Journals, Modern Languages

Charles Forsdick on publishing Modern Languages research Open Access

Throughout April, we've been focusing on Open Access content as part of our #LUP120 celebrations. Charles Forsdick is Chair of the Modern Languages Sub-Panel for REF 2021 and AHRC Theme Leadership Fellow for Translating Cultures. Charles has written Open Access articles for our journals Francosphères and Contemporary French Civilization, and for LUP's platform Modern Languages Open. He … Continue reading

Modern Languages

Open Access and Modern Languages Open – In Conversation with Luis I. Prádanos and Julia Waters

To celebrate 120 years of Liverpool University Press, we’re focusing on a different theme each month. During April, we’ve been focusing on Open Access. Modern Languages Open (MLO) is a platform for the open access dissemination of peer-reviewed scholarship from across the modern languages to a global audience. Recent publications which have been added to … Continue reading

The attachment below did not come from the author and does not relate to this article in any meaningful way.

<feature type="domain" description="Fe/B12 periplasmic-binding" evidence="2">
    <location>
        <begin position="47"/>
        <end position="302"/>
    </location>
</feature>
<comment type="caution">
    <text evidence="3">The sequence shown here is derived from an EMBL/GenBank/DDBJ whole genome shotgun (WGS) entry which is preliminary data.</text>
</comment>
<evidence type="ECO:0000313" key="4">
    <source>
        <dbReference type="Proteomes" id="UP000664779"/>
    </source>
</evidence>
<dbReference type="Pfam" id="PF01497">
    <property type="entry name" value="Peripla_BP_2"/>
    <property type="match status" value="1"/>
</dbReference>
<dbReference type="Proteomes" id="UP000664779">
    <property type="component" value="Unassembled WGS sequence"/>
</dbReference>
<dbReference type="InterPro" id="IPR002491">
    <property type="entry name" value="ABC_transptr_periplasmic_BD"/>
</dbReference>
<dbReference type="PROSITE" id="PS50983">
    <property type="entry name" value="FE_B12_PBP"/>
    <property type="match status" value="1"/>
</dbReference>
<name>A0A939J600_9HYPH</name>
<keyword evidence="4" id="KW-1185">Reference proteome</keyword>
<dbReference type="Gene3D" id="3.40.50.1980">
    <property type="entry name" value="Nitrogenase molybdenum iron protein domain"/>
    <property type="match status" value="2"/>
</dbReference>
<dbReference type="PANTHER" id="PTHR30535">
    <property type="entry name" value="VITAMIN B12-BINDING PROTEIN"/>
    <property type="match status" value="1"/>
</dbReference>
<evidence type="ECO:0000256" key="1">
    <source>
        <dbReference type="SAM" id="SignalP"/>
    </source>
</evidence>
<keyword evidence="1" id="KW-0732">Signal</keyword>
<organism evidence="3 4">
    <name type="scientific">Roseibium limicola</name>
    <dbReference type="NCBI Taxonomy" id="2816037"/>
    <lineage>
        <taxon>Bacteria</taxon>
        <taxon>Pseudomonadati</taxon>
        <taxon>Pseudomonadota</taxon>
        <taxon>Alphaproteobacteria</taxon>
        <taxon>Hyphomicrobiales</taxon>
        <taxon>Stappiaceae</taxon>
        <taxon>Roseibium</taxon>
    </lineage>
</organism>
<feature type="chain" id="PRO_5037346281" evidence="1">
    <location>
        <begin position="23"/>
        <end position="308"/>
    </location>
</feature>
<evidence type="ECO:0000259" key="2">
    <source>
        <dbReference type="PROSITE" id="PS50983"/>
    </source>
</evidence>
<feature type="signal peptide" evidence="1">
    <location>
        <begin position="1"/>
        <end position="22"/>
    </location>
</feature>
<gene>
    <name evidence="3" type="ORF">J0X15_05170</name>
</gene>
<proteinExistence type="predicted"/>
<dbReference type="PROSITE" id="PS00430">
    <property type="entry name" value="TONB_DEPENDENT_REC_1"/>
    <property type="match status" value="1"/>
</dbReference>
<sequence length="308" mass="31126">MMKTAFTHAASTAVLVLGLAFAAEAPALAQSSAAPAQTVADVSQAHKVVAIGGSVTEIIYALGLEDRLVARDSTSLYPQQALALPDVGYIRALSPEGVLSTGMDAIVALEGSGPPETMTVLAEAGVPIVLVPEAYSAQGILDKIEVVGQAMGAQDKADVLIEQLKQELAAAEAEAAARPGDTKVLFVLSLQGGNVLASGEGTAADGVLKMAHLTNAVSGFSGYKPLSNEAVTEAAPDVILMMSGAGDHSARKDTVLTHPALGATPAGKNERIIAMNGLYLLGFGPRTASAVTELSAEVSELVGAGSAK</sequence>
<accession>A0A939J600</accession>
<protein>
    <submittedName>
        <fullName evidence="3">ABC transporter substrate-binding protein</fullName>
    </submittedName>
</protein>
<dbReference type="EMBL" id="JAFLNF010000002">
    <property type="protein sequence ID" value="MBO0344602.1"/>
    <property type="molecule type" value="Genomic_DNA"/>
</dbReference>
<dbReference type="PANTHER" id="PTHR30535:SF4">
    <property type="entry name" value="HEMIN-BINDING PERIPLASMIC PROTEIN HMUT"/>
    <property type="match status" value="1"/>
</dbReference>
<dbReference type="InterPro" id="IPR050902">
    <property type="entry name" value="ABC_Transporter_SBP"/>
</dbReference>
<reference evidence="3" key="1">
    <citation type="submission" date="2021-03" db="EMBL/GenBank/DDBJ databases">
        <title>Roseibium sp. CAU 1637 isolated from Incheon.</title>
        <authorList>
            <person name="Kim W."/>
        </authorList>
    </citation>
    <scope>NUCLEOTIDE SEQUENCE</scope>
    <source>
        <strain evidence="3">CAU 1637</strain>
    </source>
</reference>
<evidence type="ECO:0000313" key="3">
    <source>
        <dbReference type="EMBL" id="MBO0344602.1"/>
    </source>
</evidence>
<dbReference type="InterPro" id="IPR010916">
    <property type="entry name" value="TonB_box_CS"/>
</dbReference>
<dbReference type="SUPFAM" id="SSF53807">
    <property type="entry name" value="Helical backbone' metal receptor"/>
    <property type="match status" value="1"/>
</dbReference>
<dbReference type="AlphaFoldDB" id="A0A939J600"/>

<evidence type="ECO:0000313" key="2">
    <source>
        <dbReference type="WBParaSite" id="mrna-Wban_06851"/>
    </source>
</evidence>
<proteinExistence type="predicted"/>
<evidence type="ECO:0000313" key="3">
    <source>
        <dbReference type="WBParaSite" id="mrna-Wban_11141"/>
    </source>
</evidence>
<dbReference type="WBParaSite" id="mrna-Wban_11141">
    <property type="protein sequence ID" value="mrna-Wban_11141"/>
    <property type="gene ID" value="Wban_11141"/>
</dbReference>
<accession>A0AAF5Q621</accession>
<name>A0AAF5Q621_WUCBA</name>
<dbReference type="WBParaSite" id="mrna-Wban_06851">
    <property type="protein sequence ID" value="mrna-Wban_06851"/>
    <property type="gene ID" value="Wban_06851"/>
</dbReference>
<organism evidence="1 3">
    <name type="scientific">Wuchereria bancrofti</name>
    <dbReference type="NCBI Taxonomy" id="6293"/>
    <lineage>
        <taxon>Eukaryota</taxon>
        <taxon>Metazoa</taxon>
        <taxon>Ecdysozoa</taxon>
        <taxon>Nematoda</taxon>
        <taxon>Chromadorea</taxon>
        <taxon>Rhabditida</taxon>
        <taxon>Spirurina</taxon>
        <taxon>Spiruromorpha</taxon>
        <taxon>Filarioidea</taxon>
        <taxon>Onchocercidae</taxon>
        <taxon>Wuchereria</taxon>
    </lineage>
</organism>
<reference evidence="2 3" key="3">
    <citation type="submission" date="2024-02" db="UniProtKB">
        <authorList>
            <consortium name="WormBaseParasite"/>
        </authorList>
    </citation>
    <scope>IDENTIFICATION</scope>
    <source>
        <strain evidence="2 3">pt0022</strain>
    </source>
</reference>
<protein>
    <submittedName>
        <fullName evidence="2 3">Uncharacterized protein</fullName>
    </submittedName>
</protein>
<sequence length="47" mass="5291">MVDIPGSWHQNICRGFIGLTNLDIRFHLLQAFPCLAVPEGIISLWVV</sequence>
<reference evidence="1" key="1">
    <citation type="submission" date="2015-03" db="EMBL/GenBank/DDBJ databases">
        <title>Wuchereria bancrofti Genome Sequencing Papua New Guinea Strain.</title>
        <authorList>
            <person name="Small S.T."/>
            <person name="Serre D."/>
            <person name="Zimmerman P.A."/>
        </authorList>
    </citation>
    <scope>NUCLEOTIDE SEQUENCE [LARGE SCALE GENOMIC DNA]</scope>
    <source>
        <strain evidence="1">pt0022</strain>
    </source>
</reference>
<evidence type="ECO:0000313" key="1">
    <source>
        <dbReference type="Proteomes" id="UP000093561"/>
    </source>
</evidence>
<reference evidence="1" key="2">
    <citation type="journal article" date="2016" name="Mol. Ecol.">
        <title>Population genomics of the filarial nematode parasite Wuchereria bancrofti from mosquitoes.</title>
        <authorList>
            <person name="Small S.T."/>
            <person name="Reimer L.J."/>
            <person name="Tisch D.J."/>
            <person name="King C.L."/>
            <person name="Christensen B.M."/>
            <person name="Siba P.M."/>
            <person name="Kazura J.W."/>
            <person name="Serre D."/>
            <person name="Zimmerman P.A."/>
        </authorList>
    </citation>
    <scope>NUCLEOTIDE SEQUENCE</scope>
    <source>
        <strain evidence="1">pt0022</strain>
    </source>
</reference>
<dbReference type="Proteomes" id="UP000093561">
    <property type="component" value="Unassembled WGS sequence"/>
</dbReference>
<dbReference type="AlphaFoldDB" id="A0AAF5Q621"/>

Modern Languages

Le mariage burlesque: Carnival cross-dressing in the French Caribbean

This piece was originally published on The Conversation. Anyone in the French Caribbean islands of Martinique or Guadeloupe during the carnival festivities will witness a unique and wonderfully subversive tradition: le mariage burlesque. As a legacy of the refusal to assimilate into a French model of marriage and family, le mariage burlesque parodies the idealised fiction of a heterosexual … Continue reading

Modern Languages

Middlebrow Matters – In Conversation with Diana Holmes

Middlebrow Matters is the first book to study the middlebrow novel in France. It asks what middlebrow means, and applies the term positively to explore the 'poetics' of the types of novel that have attracted 'ordinary' fiction readers - in their majority female - since the end of the 19th century.  The book has recently … Continue reading

Modern Languages

Colette: writer, feminist, performer and #MeToo trail blazer

This piece was originally published on The Conversation. The French writer Colette was indifferent and even hostile to the feminist movement in the early 1900s. But both her writing and the way she lived her life represent a vibrant and radical feminism in tune with the #MeToo spirit of today. Born in rural Burgundy in 1873, … Continue reading